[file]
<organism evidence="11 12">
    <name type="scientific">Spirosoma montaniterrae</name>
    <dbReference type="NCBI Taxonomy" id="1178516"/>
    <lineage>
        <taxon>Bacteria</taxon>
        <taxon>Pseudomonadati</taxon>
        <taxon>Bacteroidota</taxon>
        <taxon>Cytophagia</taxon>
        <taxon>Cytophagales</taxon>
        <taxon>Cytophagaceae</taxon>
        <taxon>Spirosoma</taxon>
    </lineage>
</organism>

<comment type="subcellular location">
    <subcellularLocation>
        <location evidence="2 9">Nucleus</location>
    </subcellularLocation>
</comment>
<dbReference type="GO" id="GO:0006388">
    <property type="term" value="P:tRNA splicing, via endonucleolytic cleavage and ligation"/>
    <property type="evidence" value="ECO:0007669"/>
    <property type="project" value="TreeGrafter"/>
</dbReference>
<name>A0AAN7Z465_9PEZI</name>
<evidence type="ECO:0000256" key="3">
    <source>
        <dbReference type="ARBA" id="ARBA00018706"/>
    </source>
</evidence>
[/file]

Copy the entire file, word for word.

<organism evidence="11 12">
    <name type="scientific">Spirosoma montaniterrae</name>
    <dbReference type="NCBI Taxonomy" id="1178516"/>
    <lineage>
        <taxon>Bacteria</taxon>
        <taxon>Pseudomonadati</taxon>
        <taxon>Bacteroidota</taxon>
        <taxon>Cytophagia</taxon>
        <taxon>Cytophagales</taxon>
        <taxon>Cytophagaceae</taxon>
        <taxon>Spirosoma</taxon>
    </lineage>
</organism>

<comment type="subcellular location">
    <subcellularLocation>
        <location evidence="2 9">Nucleus</location>
    </subcellularLocation>
</comment>
<dbReference type="GO" id="GO:0006388">
    <property type="term" value="P:tRNA splicing, via endonucleolytic cleavage and ligation"/>
    <property type="evidence" value="ECO:0007669"/>
    <property type="project" value="TreeGrafter"/>
</dbReference>
<name>A0AAN7Z465_9PEZI</name>
<evidence type="ECO:0000256" key="3">
    <source>
        <dbReference type="ARBA" id="ARBA00018706"/>
    </source>
</evidence>